The Merriam-Webster Online dictionary does not define "sodomy" as a derogatory term and does not limit it to legal usage. So apparently, derogatory language is any language, whether it accurately defines a word or not, that differs with your attempt to revise the meaning so it can be used to attack those that were not in favor of the policy change.


I don't remember if comments to refrain from using such language was in this forum or in another one where this topic is discussed; but there have been some who get defensive and defiantly use the derogatory language after being told that there language is offensive.

So now that you know that the Oromo Church and the Hispanic Pastors of Florida consider the promotion of gay sex as derogatory and offensive, do you intend to desist or are you going to defiantly continue to make these offensive remarks?

Title: Re: Giving Polygamy a Chance
Post by: George Erdner on January 20, 2010, 07:49:27 PM
Sometimes failure to adjust one's speech to new norms simply indicates a refusal to be bullied and a refusal to accept the presuppositions of the pc thought police. Recently I found a link to the Temple Prostitution spoof published in these quarters and in the comments section there was an irate progressive whose first reaction was to point that "prostitute" is pejorative and the proper term is "Sex Industry Worker." Having been told that, I will continue to use the word "prostitute" to describe people who have sex for money. It does not mean I am mean, insensitive, ignorant or otherwise hateful towards anyone, nor do I have a phobia. I simply reject the entire mind set of someone who insists on the term "sex industry worker" and I won't have my speech controlled by his phony outrage.

Applause!!!!!!

Title: Re: Giving Polygamy a Chance
Post by: northchurch on January 20, 2010, 09:09:37 PM
Brian Stoffregen wrote: The (defensive) anger expressed by some opponents tells me more about them than anything that they are complaining about.

DCharles commented: So we can never know for sure what a Bilblical text is saying, although it is equally accesible to all, but Brian can know the motivation of and psychological state of those with whom he disagrees?  The plain meaning of Scripture is unclear, but my inner thoughts are laid bare before Brians eye?

Brian responded: According to Peter Steinke (and others) all of us can revert to reptilian brain responses which are self-preservation by fighting or fleeing.

Pilgrim simply says: The witness' evidence speaks for itself.  8)

Inner thoughts are revealed by outward words and actions. (Reptilian brain responses -- are non-thinking reactions.)

Quote
This is from the inerrant word of Peter Steinke I presume.

However, even with words and actions that come from one's more rational brain, we can make some conclusions. Two parallel examples.

Race relations: What does it say about a person who continues to use the "N" word after being told that it is derogatory and offensive to people of Africa descent?

Quote

What does it say about a person who continues to push the ordination and marriage of practicing gays when they know it is derogatory and offensive to people of African descent in the Oromo Church? Do they care that they are detracting from the standing of scripture, expressing a low opinion of the words of Jesus.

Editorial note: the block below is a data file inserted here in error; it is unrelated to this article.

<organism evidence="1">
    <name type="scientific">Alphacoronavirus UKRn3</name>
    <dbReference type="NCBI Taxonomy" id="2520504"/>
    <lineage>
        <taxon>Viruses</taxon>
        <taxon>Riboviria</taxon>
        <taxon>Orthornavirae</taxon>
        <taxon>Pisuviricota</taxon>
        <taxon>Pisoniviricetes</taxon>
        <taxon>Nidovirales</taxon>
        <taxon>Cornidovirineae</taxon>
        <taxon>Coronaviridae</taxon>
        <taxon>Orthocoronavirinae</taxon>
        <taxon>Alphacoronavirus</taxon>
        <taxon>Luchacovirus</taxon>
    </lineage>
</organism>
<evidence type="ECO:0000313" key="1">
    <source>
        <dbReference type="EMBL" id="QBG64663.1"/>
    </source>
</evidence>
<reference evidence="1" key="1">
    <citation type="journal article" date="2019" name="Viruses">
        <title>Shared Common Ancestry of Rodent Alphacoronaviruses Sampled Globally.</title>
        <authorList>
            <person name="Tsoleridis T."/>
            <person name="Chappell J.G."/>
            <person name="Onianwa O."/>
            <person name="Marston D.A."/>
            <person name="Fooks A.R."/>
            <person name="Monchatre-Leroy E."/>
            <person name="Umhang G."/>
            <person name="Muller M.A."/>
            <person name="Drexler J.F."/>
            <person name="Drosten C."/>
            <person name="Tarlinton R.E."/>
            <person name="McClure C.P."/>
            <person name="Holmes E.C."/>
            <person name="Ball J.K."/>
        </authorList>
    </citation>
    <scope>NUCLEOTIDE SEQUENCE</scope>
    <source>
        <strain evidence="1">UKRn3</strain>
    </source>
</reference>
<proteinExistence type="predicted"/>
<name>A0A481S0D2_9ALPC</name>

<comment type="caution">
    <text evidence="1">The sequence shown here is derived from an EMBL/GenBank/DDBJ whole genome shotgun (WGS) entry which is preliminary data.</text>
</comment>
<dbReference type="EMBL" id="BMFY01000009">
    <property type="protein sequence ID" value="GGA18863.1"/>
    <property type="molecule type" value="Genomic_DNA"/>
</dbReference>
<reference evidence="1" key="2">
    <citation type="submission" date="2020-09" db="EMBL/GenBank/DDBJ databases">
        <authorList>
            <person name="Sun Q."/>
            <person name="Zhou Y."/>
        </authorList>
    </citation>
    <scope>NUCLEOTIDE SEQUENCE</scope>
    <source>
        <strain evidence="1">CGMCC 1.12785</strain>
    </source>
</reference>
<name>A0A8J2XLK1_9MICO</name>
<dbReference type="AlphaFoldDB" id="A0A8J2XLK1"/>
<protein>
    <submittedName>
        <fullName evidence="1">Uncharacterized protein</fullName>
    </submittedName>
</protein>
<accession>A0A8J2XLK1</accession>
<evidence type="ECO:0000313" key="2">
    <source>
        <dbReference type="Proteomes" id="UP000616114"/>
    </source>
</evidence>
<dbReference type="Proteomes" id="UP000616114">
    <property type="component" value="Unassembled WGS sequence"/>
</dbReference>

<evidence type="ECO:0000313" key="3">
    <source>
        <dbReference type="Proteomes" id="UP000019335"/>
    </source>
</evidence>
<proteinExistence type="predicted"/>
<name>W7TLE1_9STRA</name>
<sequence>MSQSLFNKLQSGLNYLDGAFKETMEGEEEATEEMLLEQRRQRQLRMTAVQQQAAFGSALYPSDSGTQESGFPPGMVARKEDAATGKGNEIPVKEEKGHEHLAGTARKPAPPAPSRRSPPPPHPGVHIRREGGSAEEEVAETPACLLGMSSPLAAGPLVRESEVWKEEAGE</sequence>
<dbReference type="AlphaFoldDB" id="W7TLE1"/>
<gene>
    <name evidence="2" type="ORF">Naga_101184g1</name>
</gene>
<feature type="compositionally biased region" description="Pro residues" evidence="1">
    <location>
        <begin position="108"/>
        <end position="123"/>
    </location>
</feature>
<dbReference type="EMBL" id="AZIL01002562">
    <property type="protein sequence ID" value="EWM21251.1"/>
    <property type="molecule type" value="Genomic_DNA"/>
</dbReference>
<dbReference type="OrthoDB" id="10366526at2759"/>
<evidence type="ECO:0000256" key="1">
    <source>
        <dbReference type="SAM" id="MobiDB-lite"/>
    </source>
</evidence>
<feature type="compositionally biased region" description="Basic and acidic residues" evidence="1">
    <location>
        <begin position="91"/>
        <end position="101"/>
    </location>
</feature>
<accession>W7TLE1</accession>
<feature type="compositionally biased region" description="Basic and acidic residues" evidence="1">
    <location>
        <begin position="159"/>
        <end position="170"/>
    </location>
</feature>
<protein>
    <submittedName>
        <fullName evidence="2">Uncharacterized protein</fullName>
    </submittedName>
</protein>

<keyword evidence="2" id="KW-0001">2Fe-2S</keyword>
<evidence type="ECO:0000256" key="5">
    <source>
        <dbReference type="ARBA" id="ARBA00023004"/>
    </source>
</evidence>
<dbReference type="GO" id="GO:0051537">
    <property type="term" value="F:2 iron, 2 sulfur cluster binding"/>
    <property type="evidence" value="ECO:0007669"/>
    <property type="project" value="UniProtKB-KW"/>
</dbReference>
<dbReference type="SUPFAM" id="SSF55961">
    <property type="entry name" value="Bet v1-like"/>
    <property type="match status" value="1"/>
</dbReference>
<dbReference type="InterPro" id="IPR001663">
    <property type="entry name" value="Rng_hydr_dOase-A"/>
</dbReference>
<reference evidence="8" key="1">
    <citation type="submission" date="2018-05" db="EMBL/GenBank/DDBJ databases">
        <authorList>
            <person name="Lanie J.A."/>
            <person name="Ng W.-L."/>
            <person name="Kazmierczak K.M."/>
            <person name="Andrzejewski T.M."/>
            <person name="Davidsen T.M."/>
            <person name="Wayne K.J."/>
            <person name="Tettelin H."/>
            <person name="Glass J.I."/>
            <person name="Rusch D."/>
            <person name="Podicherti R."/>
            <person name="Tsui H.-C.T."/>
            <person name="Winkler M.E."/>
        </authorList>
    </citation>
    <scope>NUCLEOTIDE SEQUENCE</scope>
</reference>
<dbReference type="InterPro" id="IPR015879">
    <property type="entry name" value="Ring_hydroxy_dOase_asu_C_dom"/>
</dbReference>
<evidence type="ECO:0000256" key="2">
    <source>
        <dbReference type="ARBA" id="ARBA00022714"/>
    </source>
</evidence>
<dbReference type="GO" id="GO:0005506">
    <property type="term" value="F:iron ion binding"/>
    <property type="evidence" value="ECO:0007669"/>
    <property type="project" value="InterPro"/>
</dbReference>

Homosexual behaviors: What does it say about a person who continues to use "sodomy" after being told that it is derogatory and its meaning is quite imprecise. In some states the crime of sodomy can occur between heterosexuals! Similar with words like "perverts," "perversions," etc. Certainly there are many on the traditional side who try to be respectful and precise in the language, e.g., if they mean anal and oral sex -- they will say that.

Quote

The Merriam-Webster Online dictionary does not define "sodomy" as a derogatory term and does not limit it to legal usage. So apparently, derogatory language is any language, whether it accurately defines a word or not, that differs with your attempt to revise the meaning so it can be used to attack those that were not in favor of the policy change.


I don't remember if comments to refrain from using such language was in this forum or in another one where this topic is discussed; but there have been some who get defensive and defiantly use the derogatory language after being told that there language is offensive.

So now that you know that the Oromo Church and the Hispanic Pastors of Florida consider the promotion of gay sex as derogatory and offensive, do you intend to desist or are you going to defiantly continue to make these offensive remarks?



Clearly the idea of bigotry utilized by Brian is untrue and unwarranted. At an AFLC meeting this morning I met a young man from the Oromo community who has graduated from Luther and is looking at Lutheran options other than the ELCA. He is doing so not because of bigotry, but out of a deep concern for the authority of Holy Scripture and therefore out of concern for the eternal salvation of those who struggle with same-sex attraction and other sinful desires. The Scriptures are clear that we must reach out to all sinners and invite them to new life, to a changed life which the Holy Spirit will give through faith in the merits of Jesus Christ. We are not to endorse sin and make it a virtue, but renounce sin and cling to Christ. This appears to be the reason that young man was at our meeting. It certainly was NOT bigotry.